Anita's quilts and quilting

A professional longarm machine quilter for hire and some of the work I've done.

Buying a machine?

Sandy asked me what advice I can give to someone looking to purchase a quilting machine. I have a Gammill Classic Plus.

I do love my machine but if I were in the market for a new one today, I’m not sure I would choose the same machine. Why? Well there are so many new ones out there now. So many new features since I bought my machine. I would have to check out all the new things before choosing.
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Choosing a quilting machine (in my opinion) is much like choosing a car or a house. It’s a hugh investment that you will be living with for a long time. It shouldn’t be a hasty decision. I know there are people who can make a decision in a few minutes but not me. I need time to make a decision I know I can live with.
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So how would you go about looking for a house or a car? For this post let’s use a car purchase as an example. Would you look on line? Would you go to a dealer? One dealer or several? Would you have some type of car in mind before starting to look? Do you have an idea of special features you want? Good gas mileage? Luxury? How much money are you willing to spend? Finance or cash? New or used? What about maintenance? Can you work on it yourself or must you take it out of state for repairs? Or pay mileage for the dealer to come to you? Are you getting the idea?
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When I look for a car to purchase, it’s not the initial cost of the car that concerns me most. I’m more concerned about how much repairs and parts will cost to maintain it. How often it breaks down is a concern too. A Corvette for $200 is no bargain if the cost of batteries, oil changes, or tires are more than I can afford and the repairman lives 300 miles away. Or if it will be down more often than running. Must I buy parts from a dealer or can I buy them at Auto Zone? I’d rather pay $3000 for an old clunker that I know the parts are affordable and the repairs can be done just about anywhere at affordable prices. You see what I’m getting at?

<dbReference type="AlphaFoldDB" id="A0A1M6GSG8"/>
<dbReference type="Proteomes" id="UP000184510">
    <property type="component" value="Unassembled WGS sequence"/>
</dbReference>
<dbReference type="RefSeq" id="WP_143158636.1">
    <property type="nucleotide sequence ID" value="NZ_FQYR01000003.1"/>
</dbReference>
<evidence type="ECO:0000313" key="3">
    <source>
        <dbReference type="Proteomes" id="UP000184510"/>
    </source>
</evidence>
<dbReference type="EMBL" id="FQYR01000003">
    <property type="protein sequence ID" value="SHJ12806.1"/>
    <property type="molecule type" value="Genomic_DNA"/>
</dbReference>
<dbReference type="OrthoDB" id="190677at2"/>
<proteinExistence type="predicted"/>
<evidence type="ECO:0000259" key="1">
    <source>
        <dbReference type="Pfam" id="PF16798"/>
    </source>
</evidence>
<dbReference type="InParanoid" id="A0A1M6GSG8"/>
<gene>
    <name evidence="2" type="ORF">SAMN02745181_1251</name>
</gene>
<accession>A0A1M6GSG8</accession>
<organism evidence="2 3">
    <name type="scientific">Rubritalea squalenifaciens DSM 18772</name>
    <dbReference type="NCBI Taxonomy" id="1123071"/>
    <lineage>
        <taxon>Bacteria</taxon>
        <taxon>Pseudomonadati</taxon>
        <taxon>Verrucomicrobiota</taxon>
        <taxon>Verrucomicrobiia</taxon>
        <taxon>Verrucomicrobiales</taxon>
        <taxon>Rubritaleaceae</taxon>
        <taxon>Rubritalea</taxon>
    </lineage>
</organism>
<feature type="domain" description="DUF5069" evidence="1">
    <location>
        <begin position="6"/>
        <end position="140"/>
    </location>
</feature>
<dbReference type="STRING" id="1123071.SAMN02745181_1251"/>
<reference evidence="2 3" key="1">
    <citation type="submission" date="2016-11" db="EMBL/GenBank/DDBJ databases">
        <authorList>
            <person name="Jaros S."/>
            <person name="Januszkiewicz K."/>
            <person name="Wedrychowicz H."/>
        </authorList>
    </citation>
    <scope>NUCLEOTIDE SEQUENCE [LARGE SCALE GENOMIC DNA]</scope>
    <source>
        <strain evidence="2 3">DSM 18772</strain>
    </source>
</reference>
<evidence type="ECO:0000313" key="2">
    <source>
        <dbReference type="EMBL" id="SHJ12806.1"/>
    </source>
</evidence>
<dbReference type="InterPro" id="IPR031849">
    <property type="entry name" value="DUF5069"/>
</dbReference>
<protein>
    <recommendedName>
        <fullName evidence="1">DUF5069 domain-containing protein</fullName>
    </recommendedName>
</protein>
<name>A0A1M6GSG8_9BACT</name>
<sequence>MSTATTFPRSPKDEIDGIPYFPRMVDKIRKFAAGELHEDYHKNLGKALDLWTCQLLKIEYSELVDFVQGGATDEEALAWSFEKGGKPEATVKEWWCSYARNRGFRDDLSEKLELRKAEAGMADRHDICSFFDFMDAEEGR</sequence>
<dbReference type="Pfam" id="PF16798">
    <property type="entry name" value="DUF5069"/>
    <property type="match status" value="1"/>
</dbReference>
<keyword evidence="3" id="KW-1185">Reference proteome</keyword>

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If I were choosing a new machine today I would first decided how I plan to use the machine. Will it be used several hours a day to earn a living or would I just want to do my own every now and then? The answer to that question would then give me the next question. How reliable should the machine be? For the answer to that question I would get onto some online machine quilting groups and observe the complaints. If you see one or two machines with constant complaints then you know they are not the machine for you.
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Next I would look at the cost of parts for the machine I have in mind. Most machine dealers also sell parts and you can see the costs online. Check out prices on things like bobbins, felt disks, light bulbs, button switches, needles, etc. How close is the nearest repairman? How quick is the dealer’s response to complaints or questions? Do the dealers have good instruction manuals for doing repairs yourself? What features do you want in a machine? Stitch regulator, computerized stitching, single stitch function, overhead lights, large table, etc.
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Going to a major quilt show (like Paducah or Machine Quilter’s Expo) with lots of machine dealers is a good way to test drive several machines and ask lots of questions. Don’t fall for hard sell tactics. If they are pushing too hard to sell you a machine then something is wrong. A confident dealer doesn’t have to push, the machine will sell itself. A confident dealer should be willing to answer all your questions and let you walk away to think about it. He/she will know it’s a big decision and you will be back if you decide to buy his/her machine.
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About the learning curve….. I’ll write a post on that tomorrow. I have a quilt waiting on me and this post is already very long.
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This entry was posted on December 3, 2009 by in Buying a machine?.

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